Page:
Dec. 20 (Bloomberg) -- India’s rupee was little changed, holding this week’s losses, on concern Europe’s debt crisis will worsen and damp demand for the nation’s assets.
The BSE India Sensitive Index fell for a fifth day. The guage sank to a 28-month low after global funds pulled $233 million from Indian stocks last week and $75 million on Monday, exchange data show. European Central Bank President Mario Draghi said yesterday substantial risks to the economy remain and the law forbids him from increasing government bond purchases to fight the crisis.
“The European concerns are here to stay until we have something more concrete from the policy makers there,” said Vikas Babu, a currency trader at state-owned Andhra Bank in Mumbai. “The market is also quite illiquid as there is no speculative money, so we have to expect sharp moves.”
The rupee was little changed at 52.89 a dollar in Mumbai, compared with 52.885 yesterday, according to data compiled by Bloomberg. It has declined 0.3 percent this week after reaching a record low of 54.3050 on Dec. 15. The currency rallied 1.7 percent on Dec. 16 as the central bank announced measures to curb speculation.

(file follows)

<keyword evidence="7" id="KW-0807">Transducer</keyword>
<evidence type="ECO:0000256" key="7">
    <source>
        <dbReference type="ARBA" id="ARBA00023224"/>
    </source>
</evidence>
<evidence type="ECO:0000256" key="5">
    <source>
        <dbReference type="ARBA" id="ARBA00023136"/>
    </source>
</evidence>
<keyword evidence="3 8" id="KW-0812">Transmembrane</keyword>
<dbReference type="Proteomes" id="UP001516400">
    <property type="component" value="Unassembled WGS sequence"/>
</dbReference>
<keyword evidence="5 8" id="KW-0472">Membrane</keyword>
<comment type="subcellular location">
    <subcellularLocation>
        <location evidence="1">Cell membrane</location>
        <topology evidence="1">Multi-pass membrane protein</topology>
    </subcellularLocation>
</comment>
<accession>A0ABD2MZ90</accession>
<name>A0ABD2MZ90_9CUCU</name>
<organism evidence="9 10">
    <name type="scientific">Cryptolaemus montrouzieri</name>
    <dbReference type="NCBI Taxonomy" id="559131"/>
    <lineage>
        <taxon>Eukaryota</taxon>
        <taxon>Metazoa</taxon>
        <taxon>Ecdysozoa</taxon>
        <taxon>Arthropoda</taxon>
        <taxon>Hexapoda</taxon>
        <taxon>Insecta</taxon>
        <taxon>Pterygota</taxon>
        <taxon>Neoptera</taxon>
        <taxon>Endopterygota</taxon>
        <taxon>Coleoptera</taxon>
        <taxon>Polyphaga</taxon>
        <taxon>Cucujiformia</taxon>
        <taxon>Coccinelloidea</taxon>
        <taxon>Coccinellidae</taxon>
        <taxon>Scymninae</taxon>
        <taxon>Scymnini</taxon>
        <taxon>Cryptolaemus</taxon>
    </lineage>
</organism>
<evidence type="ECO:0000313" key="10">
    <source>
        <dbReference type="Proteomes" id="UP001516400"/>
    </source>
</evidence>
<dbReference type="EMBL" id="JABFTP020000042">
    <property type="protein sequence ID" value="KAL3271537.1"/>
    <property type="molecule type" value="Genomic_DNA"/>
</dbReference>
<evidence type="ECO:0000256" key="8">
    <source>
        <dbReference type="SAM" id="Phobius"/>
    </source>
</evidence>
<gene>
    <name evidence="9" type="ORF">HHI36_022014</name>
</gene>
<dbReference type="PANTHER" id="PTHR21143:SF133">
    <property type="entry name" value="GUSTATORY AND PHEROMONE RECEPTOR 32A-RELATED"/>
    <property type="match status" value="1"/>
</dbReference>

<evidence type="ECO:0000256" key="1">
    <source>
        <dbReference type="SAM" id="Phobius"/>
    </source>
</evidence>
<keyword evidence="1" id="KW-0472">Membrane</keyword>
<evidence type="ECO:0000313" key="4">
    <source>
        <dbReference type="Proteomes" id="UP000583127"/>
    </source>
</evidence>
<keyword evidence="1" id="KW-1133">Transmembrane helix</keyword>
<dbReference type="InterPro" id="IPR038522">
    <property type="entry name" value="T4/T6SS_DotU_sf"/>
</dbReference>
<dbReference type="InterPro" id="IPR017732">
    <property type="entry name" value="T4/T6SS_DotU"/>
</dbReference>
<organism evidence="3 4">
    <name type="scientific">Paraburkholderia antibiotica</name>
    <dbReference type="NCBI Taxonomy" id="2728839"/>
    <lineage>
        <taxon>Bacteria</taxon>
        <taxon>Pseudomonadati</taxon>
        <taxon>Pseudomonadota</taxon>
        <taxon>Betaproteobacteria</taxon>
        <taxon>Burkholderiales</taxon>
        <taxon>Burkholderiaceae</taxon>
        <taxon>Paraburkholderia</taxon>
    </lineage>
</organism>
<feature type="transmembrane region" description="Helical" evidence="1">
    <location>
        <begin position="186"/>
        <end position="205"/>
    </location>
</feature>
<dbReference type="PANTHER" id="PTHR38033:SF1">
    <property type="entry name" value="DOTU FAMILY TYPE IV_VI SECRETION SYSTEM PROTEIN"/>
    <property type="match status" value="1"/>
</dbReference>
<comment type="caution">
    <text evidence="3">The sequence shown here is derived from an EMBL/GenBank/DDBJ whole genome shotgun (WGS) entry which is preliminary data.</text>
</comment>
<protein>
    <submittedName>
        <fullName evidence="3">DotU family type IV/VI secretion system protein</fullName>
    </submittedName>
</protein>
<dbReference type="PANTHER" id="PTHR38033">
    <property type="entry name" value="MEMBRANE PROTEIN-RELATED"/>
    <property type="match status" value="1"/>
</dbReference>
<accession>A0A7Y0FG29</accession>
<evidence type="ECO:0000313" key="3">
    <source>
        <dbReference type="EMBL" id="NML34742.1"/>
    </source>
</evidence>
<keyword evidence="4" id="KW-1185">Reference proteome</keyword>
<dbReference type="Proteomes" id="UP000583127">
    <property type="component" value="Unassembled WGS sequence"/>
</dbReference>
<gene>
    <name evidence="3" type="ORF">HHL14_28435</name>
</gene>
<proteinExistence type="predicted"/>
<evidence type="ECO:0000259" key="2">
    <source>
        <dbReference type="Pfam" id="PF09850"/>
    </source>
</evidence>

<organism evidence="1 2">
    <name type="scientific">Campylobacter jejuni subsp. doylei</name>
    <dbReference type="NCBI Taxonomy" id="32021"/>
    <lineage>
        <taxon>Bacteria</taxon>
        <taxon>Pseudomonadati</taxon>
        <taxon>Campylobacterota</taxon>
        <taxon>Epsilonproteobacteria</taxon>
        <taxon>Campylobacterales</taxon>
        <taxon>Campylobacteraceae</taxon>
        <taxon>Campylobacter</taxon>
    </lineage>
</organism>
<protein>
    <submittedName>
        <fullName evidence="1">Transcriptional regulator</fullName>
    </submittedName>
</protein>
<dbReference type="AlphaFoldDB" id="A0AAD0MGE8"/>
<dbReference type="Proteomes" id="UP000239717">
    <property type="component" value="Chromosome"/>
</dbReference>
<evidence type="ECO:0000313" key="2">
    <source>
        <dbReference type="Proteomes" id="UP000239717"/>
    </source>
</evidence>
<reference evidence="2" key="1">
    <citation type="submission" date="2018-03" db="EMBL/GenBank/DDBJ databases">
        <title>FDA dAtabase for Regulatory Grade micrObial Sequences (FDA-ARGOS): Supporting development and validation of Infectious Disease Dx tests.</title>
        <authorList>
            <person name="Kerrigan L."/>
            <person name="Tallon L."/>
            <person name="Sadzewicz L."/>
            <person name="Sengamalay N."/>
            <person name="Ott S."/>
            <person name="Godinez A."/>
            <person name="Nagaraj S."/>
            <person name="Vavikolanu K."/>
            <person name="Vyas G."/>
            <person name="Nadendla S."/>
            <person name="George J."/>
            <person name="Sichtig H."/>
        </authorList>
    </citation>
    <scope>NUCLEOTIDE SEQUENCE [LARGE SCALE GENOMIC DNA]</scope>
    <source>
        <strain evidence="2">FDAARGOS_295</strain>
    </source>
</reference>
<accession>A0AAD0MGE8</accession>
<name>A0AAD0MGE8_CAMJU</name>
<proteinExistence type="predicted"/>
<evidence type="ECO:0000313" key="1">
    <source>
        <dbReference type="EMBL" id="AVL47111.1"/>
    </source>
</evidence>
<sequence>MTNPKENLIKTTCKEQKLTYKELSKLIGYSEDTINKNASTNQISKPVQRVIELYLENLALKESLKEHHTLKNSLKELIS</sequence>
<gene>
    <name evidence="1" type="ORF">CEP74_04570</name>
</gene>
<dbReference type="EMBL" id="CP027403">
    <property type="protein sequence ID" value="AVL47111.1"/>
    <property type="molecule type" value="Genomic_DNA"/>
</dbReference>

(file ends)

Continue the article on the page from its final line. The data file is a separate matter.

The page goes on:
The Reserve Bank of India said last week companies can’t enter into multiple forward contracts to cover a single overseas transaction, and allowed microfinance lenders easier access to overseas funding, according to statements on the monetary authority’s website. India plans to ease restrictions on overseas borrowing and allow companies to raise dollar loans at higher costs, two government officials with direct knowledge of the matter said yesterday.
Offshore forwards indicate the rupee will trade at 54.27 to the dollar in three months, compared with expectations for a rate of 54.06 yesterday. Forwards are agreements to buy or sell assets at a set price and date. Non-deliverable contracts are settled in dollars.
--Editors: Andrew Janes, Sandy Hendry
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